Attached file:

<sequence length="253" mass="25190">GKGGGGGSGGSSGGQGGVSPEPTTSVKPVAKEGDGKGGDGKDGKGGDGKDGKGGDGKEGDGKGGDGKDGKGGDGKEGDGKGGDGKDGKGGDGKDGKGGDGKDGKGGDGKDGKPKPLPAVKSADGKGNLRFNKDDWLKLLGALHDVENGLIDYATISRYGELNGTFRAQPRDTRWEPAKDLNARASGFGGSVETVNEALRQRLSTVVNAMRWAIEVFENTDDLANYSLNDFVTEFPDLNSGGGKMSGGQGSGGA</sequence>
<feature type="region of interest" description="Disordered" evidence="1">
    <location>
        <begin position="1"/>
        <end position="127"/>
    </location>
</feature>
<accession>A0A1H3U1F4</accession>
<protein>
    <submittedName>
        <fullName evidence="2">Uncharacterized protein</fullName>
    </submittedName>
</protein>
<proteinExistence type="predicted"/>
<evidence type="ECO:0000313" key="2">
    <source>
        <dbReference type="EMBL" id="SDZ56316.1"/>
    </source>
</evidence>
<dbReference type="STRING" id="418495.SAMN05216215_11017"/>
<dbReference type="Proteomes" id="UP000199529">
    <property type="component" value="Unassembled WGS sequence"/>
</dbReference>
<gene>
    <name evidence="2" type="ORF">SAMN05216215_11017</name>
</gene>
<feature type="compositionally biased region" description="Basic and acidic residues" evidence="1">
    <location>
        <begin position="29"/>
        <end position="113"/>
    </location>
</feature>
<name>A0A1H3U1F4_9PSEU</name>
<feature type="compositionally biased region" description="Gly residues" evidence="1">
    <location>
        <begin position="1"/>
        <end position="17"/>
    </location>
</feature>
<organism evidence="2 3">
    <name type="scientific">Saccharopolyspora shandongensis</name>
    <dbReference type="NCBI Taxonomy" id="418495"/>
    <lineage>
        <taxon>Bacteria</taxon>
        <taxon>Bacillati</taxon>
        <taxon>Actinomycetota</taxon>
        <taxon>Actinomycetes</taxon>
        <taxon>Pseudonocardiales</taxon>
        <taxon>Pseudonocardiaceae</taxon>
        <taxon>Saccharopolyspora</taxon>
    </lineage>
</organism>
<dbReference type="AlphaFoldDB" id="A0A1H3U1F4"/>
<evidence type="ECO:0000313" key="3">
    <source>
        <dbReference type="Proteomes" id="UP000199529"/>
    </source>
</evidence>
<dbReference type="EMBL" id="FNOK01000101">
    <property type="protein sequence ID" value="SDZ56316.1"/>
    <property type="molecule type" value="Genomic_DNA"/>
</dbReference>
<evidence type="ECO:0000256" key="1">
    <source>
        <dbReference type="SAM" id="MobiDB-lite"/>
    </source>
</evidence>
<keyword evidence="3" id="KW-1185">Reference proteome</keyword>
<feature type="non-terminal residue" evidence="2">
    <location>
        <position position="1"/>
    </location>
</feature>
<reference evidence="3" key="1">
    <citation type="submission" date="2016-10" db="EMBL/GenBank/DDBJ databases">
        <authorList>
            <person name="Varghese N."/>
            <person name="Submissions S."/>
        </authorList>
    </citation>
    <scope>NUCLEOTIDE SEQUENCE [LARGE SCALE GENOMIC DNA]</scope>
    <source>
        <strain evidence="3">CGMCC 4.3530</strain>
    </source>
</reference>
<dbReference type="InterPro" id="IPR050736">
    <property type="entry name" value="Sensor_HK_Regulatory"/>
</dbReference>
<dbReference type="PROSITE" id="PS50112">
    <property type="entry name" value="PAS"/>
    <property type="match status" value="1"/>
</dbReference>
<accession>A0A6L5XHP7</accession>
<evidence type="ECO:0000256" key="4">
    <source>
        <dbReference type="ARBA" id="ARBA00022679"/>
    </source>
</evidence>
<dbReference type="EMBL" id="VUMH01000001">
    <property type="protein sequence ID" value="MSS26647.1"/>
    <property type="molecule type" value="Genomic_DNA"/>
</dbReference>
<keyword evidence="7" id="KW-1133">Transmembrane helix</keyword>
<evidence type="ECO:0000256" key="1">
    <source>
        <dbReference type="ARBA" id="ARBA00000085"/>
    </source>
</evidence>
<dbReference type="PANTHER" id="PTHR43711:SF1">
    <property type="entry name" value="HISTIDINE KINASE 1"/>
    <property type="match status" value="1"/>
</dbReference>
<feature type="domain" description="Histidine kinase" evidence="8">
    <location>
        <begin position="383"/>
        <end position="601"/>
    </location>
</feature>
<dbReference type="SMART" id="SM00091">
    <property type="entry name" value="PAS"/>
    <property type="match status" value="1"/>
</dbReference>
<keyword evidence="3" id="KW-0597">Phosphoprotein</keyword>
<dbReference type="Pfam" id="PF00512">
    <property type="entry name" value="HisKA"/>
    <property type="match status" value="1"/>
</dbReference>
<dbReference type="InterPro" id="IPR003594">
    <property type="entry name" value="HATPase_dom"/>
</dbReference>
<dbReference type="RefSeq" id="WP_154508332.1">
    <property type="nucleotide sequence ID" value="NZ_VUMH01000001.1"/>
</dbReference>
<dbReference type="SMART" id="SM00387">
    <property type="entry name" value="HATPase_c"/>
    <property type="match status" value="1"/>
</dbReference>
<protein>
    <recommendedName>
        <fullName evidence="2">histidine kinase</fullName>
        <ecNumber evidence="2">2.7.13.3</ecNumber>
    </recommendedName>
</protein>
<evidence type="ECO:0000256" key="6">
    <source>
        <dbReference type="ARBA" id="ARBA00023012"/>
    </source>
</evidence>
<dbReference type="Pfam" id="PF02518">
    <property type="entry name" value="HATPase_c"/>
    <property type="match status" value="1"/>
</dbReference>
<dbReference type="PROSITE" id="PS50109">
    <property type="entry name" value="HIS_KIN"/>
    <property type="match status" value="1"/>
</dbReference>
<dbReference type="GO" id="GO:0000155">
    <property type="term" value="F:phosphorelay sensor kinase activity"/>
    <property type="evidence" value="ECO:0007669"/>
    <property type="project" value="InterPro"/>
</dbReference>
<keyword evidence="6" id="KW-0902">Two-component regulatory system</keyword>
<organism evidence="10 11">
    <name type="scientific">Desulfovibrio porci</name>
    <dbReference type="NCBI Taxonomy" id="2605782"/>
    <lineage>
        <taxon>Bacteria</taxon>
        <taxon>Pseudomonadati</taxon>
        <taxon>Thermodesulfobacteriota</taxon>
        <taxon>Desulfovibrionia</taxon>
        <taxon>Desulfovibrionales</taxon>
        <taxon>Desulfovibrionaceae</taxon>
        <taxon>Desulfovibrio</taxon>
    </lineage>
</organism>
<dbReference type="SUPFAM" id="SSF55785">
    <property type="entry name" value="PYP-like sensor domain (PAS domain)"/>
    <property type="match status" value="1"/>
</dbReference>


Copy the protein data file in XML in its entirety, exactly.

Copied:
<sequence length="253" mass="25190">GKGGGGGSGGSSGGQGGVSPEPTTSVKPVAKEGDGKGGDGKDGKGGDGKDGKGGDGKEGDGKGGDGKDGKGGDGKEGDGKGGDGKDGKGGDGKDGKGGDGKDGKGGDGKDGKPKPLPAVKSADGKGNLRFNKDDWLKLLGALHDVENGLIDYATISRYGELNGTFRAQPRDTRWEPAKDLNARASGFGGSVETVNEALRQRLSTVVNAMRWAIEVFENTDDLANYSLNDFVTEFPDLNSGGGKMSGGQGSGGA</sequence>
<feature type="region of interest" description="Disordered" evidence="1">
    <location>
        <begin position="1"/>
        <end position="127"/>
    </location>
</feature>
<accession>A0A1H3U1F4</accession>
<protein>
    <submittedName>
        <fullName evidence="2">Uncharacterized protein</fullName>
    </submittedName>
</protein>
<proteinExistence type="predicted"/>
<evidence type="ECO:0000313" key="2">
    <source>
        <dbReference type="EMBL" id="SDZ56316.1"/>
    </source>
</evidence>
<dbReference type="STRING" id="418495.SAMN05216215_11017"/>
<dbReference type="Proteomes" id="UP000199529">
    <property type="component" value="Unassembled WGS sequence"/>
</dbReference>
<gene>
    <name evidence="2" type="ORF">SAMN05216215_11017</name>
</gene>
<feature type="compositionally biased region" description="Basic and acidic residues" evidence="1">
    <location>
        <begin position="29"/>
        <end position="113"/>
    </location>
</feature>
<name>A0A1H3U1F4_9PSEU</name>
<feature type="compositionally biased region" description="Gly residues" evidence="1">
    <location>
        <begin position="1"/>
        <end position="17"/>
    </location>
</feature>
<organism evidence="2 3">
    <name type="scientific">Saccharopolyspora shandongensis</name>
    <dbReference type="NCBI Taxonomy" id="418495"/>
    <lineage>
        <taxon>Bacteria</taxon>
        <taxon>Bacillati</taxon>
        <taxon>Actinomycetota</taxon>
        <taxon>Actinomycetes</taxon>
        <taxon>Pseudonocardiales</taxon>
        <taxon>Pseudonocardiaceae</taxon>
        <taxon>Saccharopolyspora</taxon>
    </lineage>
</organism>
<dbReference type="AlphaFoldDB" id="A0A1H3U1F4"/>
<evidence type="ECO:0000313" key="3">
    <source>
        <dbReference type="Proteomes" id="UP000199529"/>
    </source>
</evidence>
<dbReference type="EMBL" id="FNOK01000101">
    <property type="protein sequence ID" value="SDZ56316.1"/>
    <property type="molecule type" value="Genomic_DNA"/>
</dbReference>
<evidence type="ECO:0000256" key="1">
    <source>
        <dbReference type="SAM" id="MobiDB-lite"/>
    </source>
</evidence>
<keyword evidence="3" id="KW-1185">Reference proteome</keyword>
<feature type="non-terminal residue" evidence="2">
    <location>
        <position position="1"/>
    </location>
</feature>
<reference evidence="3" key="1">
    <citation type="submission" date="2016-10" db="EMBL/GenBank/DDBJ databases">
        <authorList>
            <person name="Varghese N."/>
            <person name="Submissions S."/>
        </authorList>
    </citation>
    <scope>NUCLEOTIDE SEQUENCE [LARGE SCALE GENOMIC DNA]</scope>
    <source>
        <strain evidence="3">CGMCC 4.3530</strain>
    </source>
</reference>
<dbReference type="InterPro" id="IPR050736">
    <property type="entry name" value="Sensor_HK_Regulatory"/>
</dbReference>
<dbReference type="PROSITE" id="PS50112">
    <property type="entry name" value="PAS"/>
    <property type="match status" value="1"/>
</dbReference>
<accession>A0A6L5XHP7</accession>
<evidence type="ECO:0000256" key="4">
    <source>
        <dbReference type="ARBA" id="ARBA00022679"/>
    </source>
</evidence>
<dbReference type="EMBL" id="VUMH01000001">
    <property type="protein sequence ID" value="MSS26647.1"/>
    <property type="molecule type" value="Genomic_DNA"/>
</dbReference>
<keyword evidence="7" id="KW-1133">Transmembrane helix</keyword>
<evidence type="ECO:0000256" key="1">
    <source>
        <dbReference type="ARBA" id="ARBA00000085"/>
    </source>
</evidence>
<dbReference type="PANTHER" id="PTHR43711:SF1">
    <property type="entry name" value="HISTIDINE KINASE 1"/>
    <property type="match status" value="1"/>
</dbReference>
<feature type="domain" description="Histidine kinase" evidence="8">
    <location>
        <begin position="383"/>
        <end position="601"/>
    </location>
</feature>
<dbReference type="SMART" id="SM00091">
    <property type="entry name" value="PAS"/>
    <property type="match status" value="1"/>
</dbReference>
<keyword evidence="3" id="KW-0597">Phosphoprotein</keyword>
<dbReference type="Pfam" id="PF00512">
    <property type="entry name" value="HisKA"/>
    <property type="match status" value="1"/>
</dbReference>
<dbReference type="InterPro" id="IPR003594">
    <property type="entry name" value="HATPase_dom"/>
</dbReference>
<dbReference type="RefSeq" id="WP_154508332.1">
    <property type="nucleotide sequence ID" value="NZ_VUMH01000001.1"/>
</dbReference>
<dbReference type="SMART" id="SM00387">
    <property type="entry name" value="HATPase_c"/>
    <property type="match status" value="1"/>
</dbReference>
<protein>
    <recommendedName>
        <fullName evidence="2">histidine kinase</fullName>
        <ecNumber evidence="2">2.7.13.3</ecNumber>
    </recommendedName>
</protein>
<evidence type="ECO:0000256" key="6">
    <source>
        <dbReference type="ARBA" id="ARBA00023012"/>
    </source>
</evidence>
<dbReference type="Pfam" id="PF02518">
    <property type="entry name" value="HATPase_c"/>
    <property type="match status" value="1"/>
</dbReference>
<dbReference type="PROSITE" id="PS50109">
    <property type="entry name" value="HIS_KIN"/>
    <property type="match status" value="1"/>
</dbReference>
<dbReference type="GO" id="GO:0000155">
    <property type="term" value="F:phosphorelay sensor kinase activity"/>
    <property type="evidence" value="ECO:0007669"/>
    <property type="project" value="InterPro"/>
</dbReference>
<keyword evidence="6" id="KW-0902">Two-component regulatory system</keyword>
<organism evidence="10 11">
    <name type="scientific">Desulfovibrio porci</name>
    <dbReference type="NCBI Taxonomy" id="2605782"/>
    <lineage>
        <taxon>Bacteria</taxon>
        <taxon>Pseudomonadati</taxon>
        <taxon>Thermodesulfobacteriota</taxon>
        <taxon>Desulfovibrionia</taxon>
        <taxon>Desulfovibrionales</taxon>
        <taxon>Desulfovibrionaceae</taxon>
        <taxon>Desulfovibrio</taxon>
    </lineage>
</organism>
<dbReference type="SUPFAM" id="SSF55785">
    <property type="entry name" value="PYP-like sensor domain (PAS domain)"/>
    <property type="match status" value="1"/>
</dbReference>